Until recently, attempts at creating a disease-modifying immunotherapy for type 1 diabetes produced negative results or transient success, said Jay S. Skyler, MD, MACP, FRCP, moderator of the Scientific Sessions symposium Implementing Type 1 Diabetes Immune Intervention in Clinical Practice. Then in 2019, a study from Type 1 Diabetes TrialNet showed that teplizumab could delay development of clinical (stage 3) type 1 diabetes in individuals at stage 2.
Dr. Skyler, Professor of Medicine, Pediatrics, and Psychology, University of Miami Leonard M. Miller School of Medicine, and Deputy Director for Clinical Research and Academic Programs, Diabetes Research Institute, University of Miami, called teplizumab an “exciting prospect” that may become the first immune intervention approved for type 1 diabetes.
Stephen E. Gitelman, MD, said ongoing TrialNet studies are examining the efficacy of two additional agents for the prevention of type 1 diabetes: CTLA4 Ig (abatacept), a T cell co-stimulatory blocker, and hydroxychloroquine.
Dr. Gitelman, Professor of Pediatrics, Director of the Pediatric Diabetes Program, and the Mary B. Olney, MD/KAK Distinguished Chair in Pediatric Diabetes and Clinical Research, University of California, San Francisco, School of Medicine, offered a word of caution about the use of immune interventions in type 1 diabetes.
“When patients and families approach you about receiving an immune intervention outside of clinical trials, my suggestion is just say no,” he said. “I don’t think we’re at the point of doing this quite yet.”
Despite the introduction of new insulin analogs and devices like insulin pumps and continuous glucose monitors, and improvements in the prevention and screening for type 1 diabetes, no age group is consistently meeting glycemic control targets set by the ADA, as evidenced by data from the Type 1 Diabetes Exchange, Dr. Gitelman noted.
Immunologist Ezio Bonifacio, PhD, Director, Center for Regenerative Therapies, Technische Universität Dresden, Germany, discussed the role of genetic screening in type 1 diabetes immune intervention. Screening can be used to select participants for natural history studies and primary prevention trials, to prescreen for subsequent antibody testing, to identify antibody positivity with faster progression rates, and to personalize therapies, he said.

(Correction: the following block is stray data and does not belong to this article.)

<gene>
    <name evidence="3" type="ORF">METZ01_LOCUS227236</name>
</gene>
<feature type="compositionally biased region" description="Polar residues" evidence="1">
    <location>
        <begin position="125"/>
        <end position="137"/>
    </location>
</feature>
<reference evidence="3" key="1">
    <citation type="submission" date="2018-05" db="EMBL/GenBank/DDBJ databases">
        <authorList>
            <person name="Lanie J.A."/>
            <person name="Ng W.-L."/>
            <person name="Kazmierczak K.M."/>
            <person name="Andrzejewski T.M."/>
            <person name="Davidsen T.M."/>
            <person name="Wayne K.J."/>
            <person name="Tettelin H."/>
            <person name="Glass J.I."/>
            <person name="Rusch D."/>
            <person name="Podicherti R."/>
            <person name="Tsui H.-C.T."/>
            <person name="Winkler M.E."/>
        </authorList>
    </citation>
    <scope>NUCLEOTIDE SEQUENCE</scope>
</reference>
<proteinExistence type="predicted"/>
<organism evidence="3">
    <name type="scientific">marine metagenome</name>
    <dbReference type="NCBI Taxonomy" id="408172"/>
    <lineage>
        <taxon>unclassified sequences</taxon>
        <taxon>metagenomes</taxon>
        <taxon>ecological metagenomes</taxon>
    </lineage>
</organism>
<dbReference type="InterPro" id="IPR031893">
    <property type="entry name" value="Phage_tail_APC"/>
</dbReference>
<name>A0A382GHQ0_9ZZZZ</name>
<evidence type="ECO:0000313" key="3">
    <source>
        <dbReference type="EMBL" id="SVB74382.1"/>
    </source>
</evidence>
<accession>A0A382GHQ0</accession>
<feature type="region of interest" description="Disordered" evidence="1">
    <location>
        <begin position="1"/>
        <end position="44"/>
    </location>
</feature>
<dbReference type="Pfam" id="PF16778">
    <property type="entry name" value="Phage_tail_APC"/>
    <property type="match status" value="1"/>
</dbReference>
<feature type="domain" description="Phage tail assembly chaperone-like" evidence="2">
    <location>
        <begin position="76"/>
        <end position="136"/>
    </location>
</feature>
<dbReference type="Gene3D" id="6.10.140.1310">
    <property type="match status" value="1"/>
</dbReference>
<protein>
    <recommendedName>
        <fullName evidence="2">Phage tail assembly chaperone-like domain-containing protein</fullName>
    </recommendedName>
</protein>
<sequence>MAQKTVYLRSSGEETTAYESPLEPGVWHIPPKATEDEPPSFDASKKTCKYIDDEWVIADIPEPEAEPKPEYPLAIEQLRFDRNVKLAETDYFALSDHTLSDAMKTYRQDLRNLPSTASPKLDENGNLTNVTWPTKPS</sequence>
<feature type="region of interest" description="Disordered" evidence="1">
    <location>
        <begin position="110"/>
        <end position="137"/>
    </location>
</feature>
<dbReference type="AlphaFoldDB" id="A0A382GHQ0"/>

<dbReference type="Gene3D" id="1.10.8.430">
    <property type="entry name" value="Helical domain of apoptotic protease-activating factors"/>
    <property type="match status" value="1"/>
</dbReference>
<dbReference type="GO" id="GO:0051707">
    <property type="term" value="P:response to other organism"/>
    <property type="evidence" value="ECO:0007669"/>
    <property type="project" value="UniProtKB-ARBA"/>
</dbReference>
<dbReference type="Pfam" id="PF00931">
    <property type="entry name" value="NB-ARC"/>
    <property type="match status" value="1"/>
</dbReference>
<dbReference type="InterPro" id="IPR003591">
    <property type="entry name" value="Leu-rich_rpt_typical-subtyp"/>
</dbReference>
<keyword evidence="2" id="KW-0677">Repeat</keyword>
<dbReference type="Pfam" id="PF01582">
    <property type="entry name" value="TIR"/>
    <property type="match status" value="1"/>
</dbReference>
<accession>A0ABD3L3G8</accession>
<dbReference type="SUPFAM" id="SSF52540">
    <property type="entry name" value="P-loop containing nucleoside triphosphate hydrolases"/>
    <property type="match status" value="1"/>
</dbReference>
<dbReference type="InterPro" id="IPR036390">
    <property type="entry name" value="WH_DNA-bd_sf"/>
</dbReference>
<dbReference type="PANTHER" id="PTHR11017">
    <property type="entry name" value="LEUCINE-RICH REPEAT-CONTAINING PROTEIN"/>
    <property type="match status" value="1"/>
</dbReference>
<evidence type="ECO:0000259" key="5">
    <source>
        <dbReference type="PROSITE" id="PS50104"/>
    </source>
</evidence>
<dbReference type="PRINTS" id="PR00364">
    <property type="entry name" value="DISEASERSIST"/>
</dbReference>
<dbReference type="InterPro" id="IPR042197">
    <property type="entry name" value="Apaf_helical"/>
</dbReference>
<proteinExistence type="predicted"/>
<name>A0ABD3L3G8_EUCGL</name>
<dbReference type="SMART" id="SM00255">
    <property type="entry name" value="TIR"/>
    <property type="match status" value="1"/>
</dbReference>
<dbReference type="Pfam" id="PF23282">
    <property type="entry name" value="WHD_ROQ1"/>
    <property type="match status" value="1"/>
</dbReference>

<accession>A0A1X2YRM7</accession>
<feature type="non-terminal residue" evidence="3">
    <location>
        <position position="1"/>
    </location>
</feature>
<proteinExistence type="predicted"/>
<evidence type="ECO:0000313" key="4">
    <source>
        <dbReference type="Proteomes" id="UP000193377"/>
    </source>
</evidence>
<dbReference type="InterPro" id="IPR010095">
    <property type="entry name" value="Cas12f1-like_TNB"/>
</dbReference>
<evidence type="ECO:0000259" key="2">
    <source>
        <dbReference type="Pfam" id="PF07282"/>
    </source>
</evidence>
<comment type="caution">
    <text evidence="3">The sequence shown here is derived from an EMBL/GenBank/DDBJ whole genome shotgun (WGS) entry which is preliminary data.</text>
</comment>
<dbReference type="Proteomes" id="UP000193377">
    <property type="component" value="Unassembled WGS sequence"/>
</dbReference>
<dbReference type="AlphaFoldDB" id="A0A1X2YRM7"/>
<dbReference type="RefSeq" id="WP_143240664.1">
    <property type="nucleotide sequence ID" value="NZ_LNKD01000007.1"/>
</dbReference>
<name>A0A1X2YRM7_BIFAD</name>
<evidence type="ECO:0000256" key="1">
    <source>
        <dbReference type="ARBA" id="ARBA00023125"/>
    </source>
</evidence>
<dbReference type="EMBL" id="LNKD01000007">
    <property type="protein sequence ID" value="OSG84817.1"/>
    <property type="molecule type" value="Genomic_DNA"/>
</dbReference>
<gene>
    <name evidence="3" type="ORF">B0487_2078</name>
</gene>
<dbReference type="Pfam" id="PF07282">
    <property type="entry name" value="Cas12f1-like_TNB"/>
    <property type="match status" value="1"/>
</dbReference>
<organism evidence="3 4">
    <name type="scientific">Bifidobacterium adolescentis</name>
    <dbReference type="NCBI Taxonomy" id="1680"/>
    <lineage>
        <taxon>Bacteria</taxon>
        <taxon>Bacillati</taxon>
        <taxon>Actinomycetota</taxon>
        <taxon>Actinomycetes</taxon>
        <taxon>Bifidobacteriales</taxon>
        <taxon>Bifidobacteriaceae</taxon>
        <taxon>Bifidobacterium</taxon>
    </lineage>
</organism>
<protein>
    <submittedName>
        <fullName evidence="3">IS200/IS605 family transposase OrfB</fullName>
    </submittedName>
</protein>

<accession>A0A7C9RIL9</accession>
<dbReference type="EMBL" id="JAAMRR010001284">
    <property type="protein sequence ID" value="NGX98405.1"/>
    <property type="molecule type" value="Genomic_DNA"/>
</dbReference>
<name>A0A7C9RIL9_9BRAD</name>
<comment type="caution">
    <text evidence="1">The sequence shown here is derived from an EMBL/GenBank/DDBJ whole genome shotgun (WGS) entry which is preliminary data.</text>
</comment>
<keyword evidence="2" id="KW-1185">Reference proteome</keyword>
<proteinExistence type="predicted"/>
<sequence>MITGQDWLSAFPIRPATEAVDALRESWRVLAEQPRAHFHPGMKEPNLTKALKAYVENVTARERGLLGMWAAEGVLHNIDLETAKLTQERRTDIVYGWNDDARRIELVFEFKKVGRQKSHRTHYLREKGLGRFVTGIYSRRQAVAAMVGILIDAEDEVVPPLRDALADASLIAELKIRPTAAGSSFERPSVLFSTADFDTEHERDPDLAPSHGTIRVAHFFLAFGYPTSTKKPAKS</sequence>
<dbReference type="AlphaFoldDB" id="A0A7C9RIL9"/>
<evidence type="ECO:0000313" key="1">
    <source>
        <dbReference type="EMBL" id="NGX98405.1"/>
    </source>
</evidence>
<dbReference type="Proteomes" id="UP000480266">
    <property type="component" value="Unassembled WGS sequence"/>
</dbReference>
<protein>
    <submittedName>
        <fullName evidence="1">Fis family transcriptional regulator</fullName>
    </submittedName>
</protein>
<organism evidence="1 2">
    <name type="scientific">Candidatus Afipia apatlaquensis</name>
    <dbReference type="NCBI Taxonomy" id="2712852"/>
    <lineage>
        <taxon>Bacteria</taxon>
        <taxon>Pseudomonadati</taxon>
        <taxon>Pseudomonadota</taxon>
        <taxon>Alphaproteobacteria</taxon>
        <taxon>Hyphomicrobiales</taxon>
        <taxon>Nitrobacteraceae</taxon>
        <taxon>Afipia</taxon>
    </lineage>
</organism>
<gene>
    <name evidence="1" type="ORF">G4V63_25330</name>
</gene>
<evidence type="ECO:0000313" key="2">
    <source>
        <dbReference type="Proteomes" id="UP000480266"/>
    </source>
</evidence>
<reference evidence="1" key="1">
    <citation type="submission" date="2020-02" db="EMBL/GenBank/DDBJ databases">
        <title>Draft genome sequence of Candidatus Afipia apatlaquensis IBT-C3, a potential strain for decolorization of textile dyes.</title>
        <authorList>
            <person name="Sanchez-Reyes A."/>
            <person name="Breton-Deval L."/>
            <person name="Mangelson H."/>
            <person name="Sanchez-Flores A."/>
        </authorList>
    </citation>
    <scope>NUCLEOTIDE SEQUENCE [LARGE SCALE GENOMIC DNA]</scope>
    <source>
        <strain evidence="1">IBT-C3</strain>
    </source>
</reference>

Children who have a first-degree family history of type 1 diabetes have about a 6% risk of developing type 1 diabetes starting at birth and decreasing with age. By comparison, newborns without a first-degree family history have a risk of about 0.4% for developing the disease. This risk also decreases with age. Dr. Bonifacio said genetic screening could be used to help identify children from the latter group who have a risk profile closer to children in the former group.
The Environmental Determinants of Diabetes in the Young (TEDDY) study demonstrated the influence of the human leukocyte antigen (HLA) genotype on type 1 diabetes susceptibility, and further research has identified about 80 gene regions that confer susceptibility, he noted.
“It will be primary prevention that can be applied to a large number of the population that will really make an impact to the incident numbers of type 1 diabetes,” Dr. Bonifacio said.
An intervention with 20% efficacy that can be applied to all infants will prevent the same number of type 1 diabetes cases as an 80% effective treatment—if one existed—applied to 25% of future cases, Dr. Bonifacio noted.
Andrea Steck, MD, Associate Professor of Pediatrics, Barbara Davis Center for Diabetes, University of Colorado, said antibody screening in conjunction with monitoring and education results in a significant reduction of diabetic ketoacidosis (DKA) at diagnosis of type 1 diabetes. This screening is bolstered by standardization of islet antibody measurements through international workshops, such as the Diabetes Antibody Standardization Program and Islet Autoantibody Standardization Program, combined with accurate risk assessment and prediction for type 1 diabetes with new definitions of disease stages developed in 2015.
“There’s a high prevalence of pre-symptomatic type 1 diabetes in general population children,” she said. “Once two antibodies are persistently present, progression to type 1 diabetes seems inevitable.”
Stage 1 disease includes patients with multiple antibodies and normal glycemia. Progression to stage 2 is marked by antibodies and dysglycemia. Stage 3, also referred to as clinical or classical type 1 diabetes, indicates antibodies have met diagnostic criteria.
Darrell M. Wilson, MD, Professor of Pediatrics, Stanford University, discussed options for assessing glycemia. The oldest measure, urine glucose, still plays a role in the clinical diagnosis of many patients with type 1 diabetes, he said. A newer approach, continuous glucose monitoring (CGM), plays a significant role in the management of patients with diabetes, and sensors are an integral part of closed-loop insulin delivery systems, he added.
There is a compelling rationale for CGM use in new-onset and established type 1 diabetes studies. With many clinics starting CGM soon after diagnosis, Dr. Wilson noted that many study participants use the technology before study enrollment.
“CGM provides very granular glycemic data and complete collection of lows,” Dr. Wilson said. “This may well demonstrate clinical benefit, in addition to the data that we get from C-peptides stimulation.”
Because of their poor repeatability, oral glucose tolerance tests are not ideal for assessing glycemia, he said.
This session, which was originally presented Friday, June 25, can be viewed by registered meeting attendees at ADA2021.org through September 29, 2021. If you haven’t registered for the Virtual 81st Scientific Sessions, register today to access all of the valuable meeting content.